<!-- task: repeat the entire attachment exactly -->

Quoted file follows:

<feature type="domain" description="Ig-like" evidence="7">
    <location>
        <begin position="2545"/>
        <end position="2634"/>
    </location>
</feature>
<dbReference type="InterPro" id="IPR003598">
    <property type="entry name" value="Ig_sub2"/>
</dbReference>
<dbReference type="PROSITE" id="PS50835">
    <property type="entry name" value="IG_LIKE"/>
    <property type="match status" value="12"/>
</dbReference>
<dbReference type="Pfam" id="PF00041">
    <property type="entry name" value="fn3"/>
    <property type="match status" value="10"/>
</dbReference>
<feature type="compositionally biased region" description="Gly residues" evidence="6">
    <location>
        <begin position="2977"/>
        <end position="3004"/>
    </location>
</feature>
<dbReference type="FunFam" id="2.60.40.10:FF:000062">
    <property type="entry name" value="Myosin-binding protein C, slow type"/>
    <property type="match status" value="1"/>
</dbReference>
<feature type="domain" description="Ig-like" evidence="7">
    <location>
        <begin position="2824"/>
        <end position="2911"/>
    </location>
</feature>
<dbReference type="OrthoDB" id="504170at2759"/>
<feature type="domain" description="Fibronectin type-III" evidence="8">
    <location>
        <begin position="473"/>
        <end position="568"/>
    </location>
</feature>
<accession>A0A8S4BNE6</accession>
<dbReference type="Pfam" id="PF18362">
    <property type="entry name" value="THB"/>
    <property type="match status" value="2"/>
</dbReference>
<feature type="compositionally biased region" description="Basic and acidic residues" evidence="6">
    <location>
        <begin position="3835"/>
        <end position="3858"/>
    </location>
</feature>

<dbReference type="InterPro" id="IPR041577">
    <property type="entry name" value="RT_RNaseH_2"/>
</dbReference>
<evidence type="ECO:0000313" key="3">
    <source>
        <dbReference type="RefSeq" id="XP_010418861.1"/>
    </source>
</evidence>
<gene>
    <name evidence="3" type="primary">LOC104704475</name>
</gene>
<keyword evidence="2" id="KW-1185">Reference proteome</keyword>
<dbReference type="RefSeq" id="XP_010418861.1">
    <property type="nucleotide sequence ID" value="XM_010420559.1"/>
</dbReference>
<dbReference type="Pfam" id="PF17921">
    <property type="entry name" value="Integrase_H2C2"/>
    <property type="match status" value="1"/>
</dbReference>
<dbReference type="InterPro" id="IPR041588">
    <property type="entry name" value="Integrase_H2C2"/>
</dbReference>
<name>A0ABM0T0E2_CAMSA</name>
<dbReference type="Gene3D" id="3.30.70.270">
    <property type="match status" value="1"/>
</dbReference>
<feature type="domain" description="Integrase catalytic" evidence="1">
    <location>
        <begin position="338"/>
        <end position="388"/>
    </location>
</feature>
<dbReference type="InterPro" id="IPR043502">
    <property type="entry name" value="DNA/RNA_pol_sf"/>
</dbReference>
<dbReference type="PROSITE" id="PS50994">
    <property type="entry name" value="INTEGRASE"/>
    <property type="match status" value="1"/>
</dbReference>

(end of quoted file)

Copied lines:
<feature type="domain" description="Ig-like" evidence="7">
    <location>
        <begin position="2545"/>
        <end position="2634"/>
    </location>
</feature>
<dbReference type="InterPro" id="IPR003598">
    <property type="entry name" value="Ig_sub2"/>
</dbReference>
<dbReference type="PROSITE" id="PS50835">
    <property type="entry name" value="IG_LIKE"/>
    <property type="match status" value="12"/>
</dbReference>
<dbReference type="Pfam" id="PF00041">
    <property type="entry name" value="fn3"/>
    <property type="match status" value="10"/>
</dbReference>
<feature type="compositionally biased region" description="Gly residues" evidence="6">
    <location>
        <begin position="2977"/>
        <end position="3004"/>
    </location>
</feature>
<dbReference type="FunFam" id="2.60.40.10:FF:000062">
    <property type="entry name" value="Myosin-binding protein C, slow type"/>
    <property type="match status" value="1"/>
</dbReference>
<feature type="domain" description="Ig-like" evidence="7">
    <location>
        <begin position="2824"/>
        <end position="2911"/>
    </location>
</feature>
<dbReference type="OrthoDB" id="504170at2759"/>
<feature type="domain" description="Fibronectin type-III" evidence="8">
    <location>
        <begin position="473"/>
        <end position="568"/>
    </location>
</feature>
<accession>A0A8S4BNE6</accession>
<dbReference type="Pfam" id="PF18362">
    <property type="entry name" value="THB"/>
    <property type="match status" value="2"/>
</dbReference>
<feature type="compositionally biased region" description="Basic and acidic residues" evidence="6">
    <location>
        <begin position="3835"/>
        <end position="3858"/>
    </location>
</feature>

<dbReference type="InterPro" id="IPR041577">
    <property type="entry name" value="RT_RNaseH_2"/>
</dbReference>
<evidence type="ECO:0000313" key="3">
    <source>
        <dbReference type="RefSeq" id="XP_010418861.1"/>
    </source>
</evidence>
<gene>
    <name evidence="3" type="primary">LOC104704475</name>
</gene>
<keyword evidence="2" id="KW-1185">Reference proteome</keyword>
<dbReference type="RefSeq" id="XP_010418861.1">
    <property type="nucleotide sequence ID" value="XM_010420559.1"/>
</dbReference>
<dbReference type="Pfam" id="PF17921">
    <property type="entry name" value="Integrase_H2C2"/>
    <property type="match status" value="1"/>
</dbReference>
<dbReference type="InterPro" id="IPR041588">
    <property type="entry name" value="Integrase_H2C2"/>
</dbReference>
<name>A0ABM0T0E2_CAMSA</name>
<dbReference type="Gene3D" id="3.30.70.270">
    <property type="match status" value="1"/>
</dbReference>
<feature type="domain" description="Integrase catalytic" evidence="1">
    <location>
        <begin position="338"/>
        <end position="388"/>
    </location>
</feature>
<dbReference type="InterPro" id="IPR043502">
    <property type="entry name" value="DNA/RNA_pol_sf"/>
</dbReference>
<dbReference type="PROSITE" id="PS50994">
    <property type="entry name" value="INTEGRASE"/>
    <property type="match status" value="1"/>
</dbReference>